What do I have to consider when using sand as bottom material?
What do I have to consider if I wish to set up an aquarium with sand (fish, plants, cleaning, which sand, how much, advantages and disadvantages)?
Sand is generally well suited for aquariums, there are just two things to consider: The sand must be round grained (see "Types" below for details), and its grain size should be rather uniform, as to prevent small particles sinking into the gaps between larger grains where they would inhibit water circulation.
Some details about the mentioned items:
Fish: No fish has any disadvantages, but many will benefit from advantages (all species that search for food at/in the bottom or temporarily burrow into it).
Plants: There are no disadvantages, provided you make sure the water circulation within the bottom ground is not inhibited too strongly by uneven grain sizes. The main advantage is that the plants can very easily grow their roots in sand. Also in nature, plant growth takes place particularly well in fine grained bottom ground.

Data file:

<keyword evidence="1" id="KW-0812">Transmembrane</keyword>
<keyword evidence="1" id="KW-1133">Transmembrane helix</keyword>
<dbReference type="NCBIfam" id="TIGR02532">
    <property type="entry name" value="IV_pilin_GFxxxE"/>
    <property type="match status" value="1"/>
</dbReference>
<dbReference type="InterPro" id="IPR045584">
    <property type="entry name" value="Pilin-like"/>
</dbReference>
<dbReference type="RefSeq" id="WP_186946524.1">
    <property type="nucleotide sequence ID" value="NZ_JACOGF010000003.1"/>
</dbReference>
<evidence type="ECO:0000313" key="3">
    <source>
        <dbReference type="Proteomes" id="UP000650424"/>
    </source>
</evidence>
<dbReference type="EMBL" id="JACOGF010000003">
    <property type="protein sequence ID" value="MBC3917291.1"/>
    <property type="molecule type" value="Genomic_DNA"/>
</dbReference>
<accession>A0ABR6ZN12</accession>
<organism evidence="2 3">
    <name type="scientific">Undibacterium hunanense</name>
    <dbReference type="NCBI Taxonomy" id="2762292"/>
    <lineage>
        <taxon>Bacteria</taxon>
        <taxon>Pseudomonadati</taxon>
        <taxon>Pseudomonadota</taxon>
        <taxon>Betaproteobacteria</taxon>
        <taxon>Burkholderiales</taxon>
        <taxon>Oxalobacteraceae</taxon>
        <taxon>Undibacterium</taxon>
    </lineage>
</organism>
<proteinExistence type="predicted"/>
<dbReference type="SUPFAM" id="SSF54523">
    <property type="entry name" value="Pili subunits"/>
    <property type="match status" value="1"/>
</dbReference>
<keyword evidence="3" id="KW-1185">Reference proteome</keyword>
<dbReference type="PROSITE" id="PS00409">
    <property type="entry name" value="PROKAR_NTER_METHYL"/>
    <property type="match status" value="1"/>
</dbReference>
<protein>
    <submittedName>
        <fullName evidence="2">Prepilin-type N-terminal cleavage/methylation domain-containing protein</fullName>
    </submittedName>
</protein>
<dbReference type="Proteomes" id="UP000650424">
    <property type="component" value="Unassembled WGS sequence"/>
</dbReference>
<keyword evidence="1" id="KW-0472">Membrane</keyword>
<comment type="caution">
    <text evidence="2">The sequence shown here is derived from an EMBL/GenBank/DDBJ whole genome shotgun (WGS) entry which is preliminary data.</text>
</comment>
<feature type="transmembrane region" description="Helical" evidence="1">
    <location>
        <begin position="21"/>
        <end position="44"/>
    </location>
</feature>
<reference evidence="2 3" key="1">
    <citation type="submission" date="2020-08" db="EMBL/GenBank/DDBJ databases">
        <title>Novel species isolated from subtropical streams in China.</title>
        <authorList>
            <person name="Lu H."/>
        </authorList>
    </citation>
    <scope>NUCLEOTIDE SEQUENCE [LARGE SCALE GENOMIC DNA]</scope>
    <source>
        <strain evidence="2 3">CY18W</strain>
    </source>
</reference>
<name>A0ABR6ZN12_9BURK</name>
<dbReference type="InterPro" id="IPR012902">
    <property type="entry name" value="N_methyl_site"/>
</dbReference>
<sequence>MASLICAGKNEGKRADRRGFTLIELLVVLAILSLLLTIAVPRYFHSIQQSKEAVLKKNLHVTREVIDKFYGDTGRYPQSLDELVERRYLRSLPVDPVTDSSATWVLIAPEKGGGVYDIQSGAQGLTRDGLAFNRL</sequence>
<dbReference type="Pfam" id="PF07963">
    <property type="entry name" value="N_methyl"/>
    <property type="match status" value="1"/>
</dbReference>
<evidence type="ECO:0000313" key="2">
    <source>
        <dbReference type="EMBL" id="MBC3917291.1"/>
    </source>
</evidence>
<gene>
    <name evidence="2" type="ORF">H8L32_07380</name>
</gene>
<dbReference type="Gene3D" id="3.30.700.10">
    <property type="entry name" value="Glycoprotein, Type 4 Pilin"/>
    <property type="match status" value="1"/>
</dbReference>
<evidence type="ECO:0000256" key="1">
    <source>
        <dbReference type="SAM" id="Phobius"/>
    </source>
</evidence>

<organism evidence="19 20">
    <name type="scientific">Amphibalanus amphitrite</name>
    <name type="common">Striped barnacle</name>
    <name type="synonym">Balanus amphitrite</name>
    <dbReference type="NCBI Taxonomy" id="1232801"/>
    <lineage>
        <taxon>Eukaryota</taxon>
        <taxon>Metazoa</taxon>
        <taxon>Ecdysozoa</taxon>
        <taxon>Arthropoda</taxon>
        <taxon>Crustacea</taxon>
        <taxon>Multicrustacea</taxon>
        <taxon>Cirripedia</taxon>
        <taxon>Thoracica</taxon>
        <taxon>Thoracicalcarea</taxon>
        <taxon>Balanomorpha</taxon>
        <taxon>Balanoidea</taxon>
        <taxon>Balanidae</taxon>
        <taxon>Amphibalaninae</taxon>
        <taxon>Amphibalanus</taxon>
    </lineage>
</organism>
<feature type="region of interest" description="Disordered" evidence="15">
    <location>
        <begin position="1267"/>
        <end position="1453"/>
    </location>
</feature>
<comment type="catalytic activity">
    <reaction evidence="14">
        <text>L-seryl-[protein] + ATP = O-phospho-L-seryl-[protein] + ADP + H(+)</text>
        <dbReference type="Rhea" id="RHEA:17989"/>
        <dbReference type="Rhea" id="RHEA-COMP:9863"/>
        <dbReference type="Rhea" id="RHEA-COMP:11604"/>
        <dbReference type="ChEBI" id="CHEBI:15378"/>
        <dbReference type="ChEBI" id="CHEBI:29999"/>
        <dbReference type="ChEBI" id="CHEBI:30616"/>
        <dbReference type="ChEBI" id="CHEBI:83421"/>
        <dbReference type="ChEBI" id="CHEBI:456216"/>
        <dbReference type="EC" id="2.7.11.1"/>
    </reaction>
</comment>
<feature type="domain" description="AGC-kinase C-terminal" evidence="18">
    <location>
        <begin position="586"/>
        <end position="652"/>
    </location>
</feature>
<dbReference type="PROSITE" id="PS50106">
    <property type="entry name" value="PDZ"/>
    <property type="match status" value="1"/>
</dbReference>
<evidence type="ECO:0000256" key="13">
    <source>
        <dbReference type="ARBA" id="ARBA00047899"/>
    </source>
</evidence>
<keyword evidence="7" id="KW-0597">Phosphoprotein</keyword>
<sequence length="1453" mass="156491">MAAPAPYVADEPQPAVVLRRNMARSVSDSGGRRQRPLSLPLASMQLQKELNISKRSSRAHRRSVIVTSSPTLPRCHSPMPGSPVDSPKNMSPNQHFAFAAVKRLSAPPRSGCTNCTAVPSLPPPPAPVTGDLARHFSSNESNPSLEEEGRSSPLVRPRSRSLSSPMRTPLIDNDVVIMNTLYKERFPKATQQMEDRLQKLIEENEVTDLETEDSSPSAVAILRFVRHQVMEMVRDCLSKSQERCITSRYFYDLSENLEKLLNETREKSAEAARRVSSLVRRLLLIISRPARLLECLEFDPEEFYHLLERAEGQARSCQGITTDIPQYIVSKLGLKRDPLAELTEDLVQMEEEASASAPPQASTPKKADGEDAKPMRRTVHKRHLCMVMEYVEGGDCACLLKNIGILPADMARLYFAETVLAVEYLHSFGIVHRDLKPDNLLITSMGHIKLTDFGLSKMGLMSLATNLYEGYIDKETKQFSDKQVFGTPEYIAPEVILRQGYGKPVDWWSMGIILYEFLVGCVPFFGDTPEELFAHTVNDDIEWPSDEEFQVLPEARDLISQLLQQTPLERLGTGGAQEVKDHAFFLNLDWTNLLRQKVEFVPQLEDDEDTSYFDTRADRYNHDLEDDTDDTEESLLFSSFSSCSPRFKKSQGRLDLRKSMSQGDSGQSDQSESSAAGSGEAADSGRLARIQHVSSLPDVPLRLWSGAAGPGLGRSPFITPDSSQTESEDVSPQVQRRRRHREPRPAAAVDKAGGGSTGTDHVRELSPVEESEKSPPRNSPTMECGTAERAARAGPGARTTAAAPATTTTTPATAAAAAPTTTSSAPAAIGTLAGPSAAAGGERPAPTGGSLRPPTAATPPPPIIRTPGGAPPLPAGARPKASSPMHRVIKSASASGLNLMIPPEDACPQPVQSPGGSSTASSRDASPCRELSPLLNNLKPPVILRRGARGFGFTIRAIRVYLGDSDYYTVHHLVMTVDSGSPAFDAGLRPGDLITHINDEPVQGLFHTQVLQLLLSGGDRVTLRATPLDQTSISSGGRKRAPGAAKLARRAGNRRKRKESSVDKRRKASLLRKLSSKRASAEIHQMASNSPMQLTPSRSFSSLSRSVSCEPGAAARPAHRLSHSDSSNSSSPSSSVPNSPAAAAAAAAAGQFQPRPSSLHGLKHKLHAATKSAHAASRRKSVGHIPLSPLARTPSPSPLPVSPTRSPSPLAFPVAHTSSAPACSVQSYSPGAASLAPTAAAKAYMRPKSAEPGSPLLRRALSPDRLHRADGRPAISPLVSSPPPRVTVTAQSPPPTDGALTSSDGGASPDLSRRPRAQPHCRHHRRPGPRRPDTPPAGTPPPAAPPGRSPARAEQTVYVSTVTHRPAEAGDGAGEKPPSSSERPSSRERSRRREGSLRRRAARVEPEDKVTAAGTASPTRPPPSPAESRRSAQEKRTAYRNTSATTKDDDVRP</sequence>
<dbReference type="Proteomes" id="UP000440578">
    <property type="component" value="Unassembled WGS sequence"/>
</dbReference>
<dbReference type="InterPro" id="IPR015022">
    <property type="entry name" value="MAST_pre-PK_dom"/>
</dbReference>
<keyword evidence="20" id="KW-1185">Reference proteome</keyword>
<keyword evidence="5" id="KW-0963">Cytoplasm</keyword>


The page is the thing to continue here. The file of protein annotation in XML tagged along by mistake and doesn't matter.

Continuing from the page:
Cleaning: Cleaning the bottom ground is usually hardly ever necessary, as waste products (fish waste, uneaten food etc.) do not even sink into the sand. Trumpet snails are helpful and useful as they loosen the bottom ground (they are therefore sometimes nicknamed 'aquarium earthworms').
If you really need to clean the sand once in a while, it is sufficient to siphon it with a gravel washer - but with low suction as to prevent siphoning the sand out of the tank as well!
Types: It is important that the sand does not contain nor release any toxic substances (e.g. heavy metals) and, as mentioned previously, that it is round grained. Never use crushed sand, this might cause very unpleasant fish injuries! If in doubt, rub a sample of the sand between your fingers - you will feel whether it is round grained or sharp edged!
From a chemical/mineralogical viewpoind, the common sand consists of quartz. Quartz sand is bright (almost white to ochre).
Dark types are less common and more difficult to get. Garnet sand (reddish) and basalt sand (almost black) are well suited for aquariums.
Amount: A layer about 5 - 7 cm thick will be used in most cases. You can calculate the amount (in kilograms) by first calculating the volume in liters. This is done by multiplying length, width and layer thickness (all of them in cm), and then dividing the result by 1000. Then multiply this liter amount with 1.6 kg/l (the approximate bulk density) to get the required amount in kilograms, referring to dry sand. These data refer to quartz sand; garnet and especially basalt sand are heavier. You will therefore require more weight for the same layer thickness.
Dr. Bodo Schnell